Live from Sicily! We had a glorious weather in Siracusa today. Our clients were full of questions about ancient history as well as modern. One of the more fascinating modern stories about Siracusa is this church, or should I say, this upside down ice cream cone, pictured from this morning! It is the Santuario della Madonna delle Lacrime or the Sanctuary of Our Lady of the Tears. In 1953, a pregnant woman was home resting in bed when she noticed that the enameled plaster bust of the Madonna Immacolato hanging above her bed was crying. Her husband came home, and he confirmed that he saw it crying as well. They called their priest. They called their families. They called everyone to take a look. Yup, it was crying! For four days from August 29 to September 1, 1953 the Madonna cried.
Scientists analyzed the tears and confirmed that the liquid was human tears. Well, you can only imagine the interest that this stirred in the devoted! Pilgrims from all over came to see this miracle for themselves. To accommodate the interest in this extraordinary piece of art that the couple had received as a wedding gift, the Church built this architectural curiosity that may be seen from all over the city. Designed by French architects, it was finally completed in 1994 after more than two decades of construction, which was stopped multiple times (and for years at a time) because when they broke ground, the foundation of the ancient sanctuary of Demeter and Persephone was found… along with 5,000 terracotta statuettes dedicated to the goddesses.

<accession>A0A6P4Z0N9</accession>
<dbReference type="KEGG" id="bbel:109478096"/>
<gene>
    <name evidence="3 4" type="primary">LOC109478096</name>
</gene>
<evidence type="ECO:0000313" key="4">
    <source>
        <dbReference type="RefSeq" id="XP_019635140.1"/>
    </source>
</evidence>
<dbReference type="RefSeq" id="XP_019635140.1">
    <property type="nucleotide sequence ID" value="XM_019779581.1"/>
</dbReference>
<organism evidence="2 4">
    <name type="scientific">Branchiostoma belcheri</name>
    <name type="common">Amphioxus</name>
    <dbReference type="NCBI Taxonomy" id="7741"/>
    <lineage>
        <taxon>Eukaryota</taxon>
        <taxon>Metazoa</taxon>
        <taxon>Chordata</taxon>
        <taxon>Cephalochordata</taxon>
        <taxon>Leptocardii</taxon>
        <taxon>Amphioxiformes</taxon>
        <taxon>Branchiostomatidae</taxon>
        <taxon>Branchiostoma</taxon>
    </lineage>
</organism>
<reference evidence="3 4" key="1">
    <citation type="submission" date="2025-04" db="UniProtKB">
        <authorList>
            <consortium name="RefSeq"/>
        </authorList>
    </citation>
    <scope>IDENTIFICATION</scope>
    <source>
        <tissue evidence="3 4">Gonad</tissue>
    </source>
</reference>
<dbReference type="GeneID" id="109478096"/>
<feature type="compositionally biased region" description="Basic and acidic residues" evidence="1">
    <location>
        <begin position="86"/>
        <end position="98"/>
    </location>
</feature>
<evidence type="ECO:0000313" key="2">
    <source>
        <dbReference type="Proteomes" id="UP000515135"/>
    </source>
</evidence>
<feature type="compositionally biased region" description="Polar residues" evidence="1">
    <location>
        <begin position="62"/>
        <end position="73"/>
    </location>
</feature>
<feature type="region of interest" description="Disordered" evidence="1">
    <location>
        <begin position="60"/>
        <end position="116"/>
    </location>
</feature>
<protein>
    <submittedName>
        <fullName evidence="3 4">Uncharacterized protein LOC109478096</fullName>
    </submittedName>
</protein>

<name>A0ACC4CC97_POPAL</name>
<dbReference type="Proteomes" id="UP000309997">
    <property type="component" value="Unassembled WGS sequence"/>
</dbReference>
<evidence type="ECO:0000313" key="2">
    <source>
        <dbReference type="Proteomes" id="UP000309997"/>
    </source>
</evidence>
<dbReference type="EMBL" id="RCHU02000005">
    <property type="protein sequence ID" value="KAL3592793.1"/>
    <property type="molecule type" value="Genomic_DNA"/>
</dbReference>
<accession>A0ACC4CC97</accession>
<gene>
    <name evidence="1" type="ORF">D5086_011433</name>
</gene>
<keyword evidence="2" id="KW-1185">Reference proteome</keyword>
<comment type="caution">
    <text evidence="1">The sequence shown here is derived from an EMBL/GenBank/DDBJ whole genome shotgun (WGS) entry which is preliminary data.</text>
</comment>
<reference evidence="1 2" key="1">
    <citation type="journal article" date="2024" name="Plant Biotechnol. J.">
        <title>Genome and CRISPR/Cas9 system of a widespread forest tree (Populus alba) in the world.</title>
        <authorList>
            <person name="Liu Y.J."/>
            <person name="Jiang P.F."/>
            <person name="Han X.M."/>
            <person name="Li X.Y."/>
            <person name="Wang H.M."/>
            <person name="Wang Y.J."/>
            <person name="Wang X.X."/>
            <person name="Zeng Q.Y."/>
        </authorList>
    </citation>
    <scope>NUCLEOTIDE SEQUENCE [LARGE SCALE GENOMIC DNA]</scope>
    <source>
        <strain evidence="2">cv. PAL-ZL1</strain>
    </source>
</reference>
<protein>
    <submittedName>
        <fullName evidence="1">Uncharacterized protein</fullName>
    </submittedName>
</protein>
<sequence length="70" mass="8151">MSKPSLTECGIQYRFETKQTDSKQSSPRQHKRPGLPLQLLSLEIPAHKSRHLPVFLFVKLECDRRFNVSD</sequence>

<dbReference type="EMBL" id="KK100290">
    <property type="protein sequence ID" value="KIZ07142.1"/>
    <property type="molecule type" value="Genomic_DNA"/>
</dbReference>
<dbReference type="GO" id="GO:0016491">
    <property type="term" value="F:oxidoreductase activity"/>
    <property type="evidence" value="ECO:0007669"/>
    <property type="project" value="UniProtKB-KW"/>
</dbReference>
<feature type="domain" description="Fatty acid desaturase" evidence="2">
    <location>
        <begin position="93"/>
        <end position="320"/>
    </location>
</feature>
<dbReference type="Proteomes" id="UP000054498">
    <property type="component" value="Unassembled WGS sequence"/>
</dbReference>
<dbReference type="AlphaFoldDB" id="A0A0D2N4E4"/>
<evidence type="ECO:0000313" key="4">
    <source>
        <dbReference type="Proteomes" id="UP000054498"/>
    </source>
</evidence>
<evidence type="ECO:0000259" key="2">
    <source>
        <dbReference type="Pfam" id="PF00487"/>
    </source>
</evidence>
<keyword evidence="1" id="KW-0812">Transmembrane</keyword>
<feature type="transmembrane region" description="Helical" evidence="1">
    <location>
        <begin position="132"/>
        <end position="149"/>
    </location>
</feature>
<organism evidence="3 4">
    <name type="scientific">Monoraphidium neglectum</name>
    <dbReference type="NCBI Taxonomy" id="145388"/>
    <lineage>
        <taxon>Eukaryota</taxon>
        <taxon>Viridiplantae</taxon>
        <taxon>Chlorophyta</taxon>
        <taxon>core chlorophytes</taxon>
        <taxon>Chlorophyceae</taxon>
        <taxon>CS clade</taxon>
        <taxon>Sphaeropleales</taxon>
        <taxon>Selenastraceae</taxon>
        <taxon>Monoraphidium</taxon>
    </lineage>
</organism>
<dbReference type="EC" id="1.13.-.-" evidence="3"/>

Those of us with an affinity for the divine feminine have a hunch that the outcomes spawned from this 20th century miracle, which is now displayed over the location of the 4th century sacred site to the mother goddess, happened for a reason! Demeter wanted her sanctuary to be found.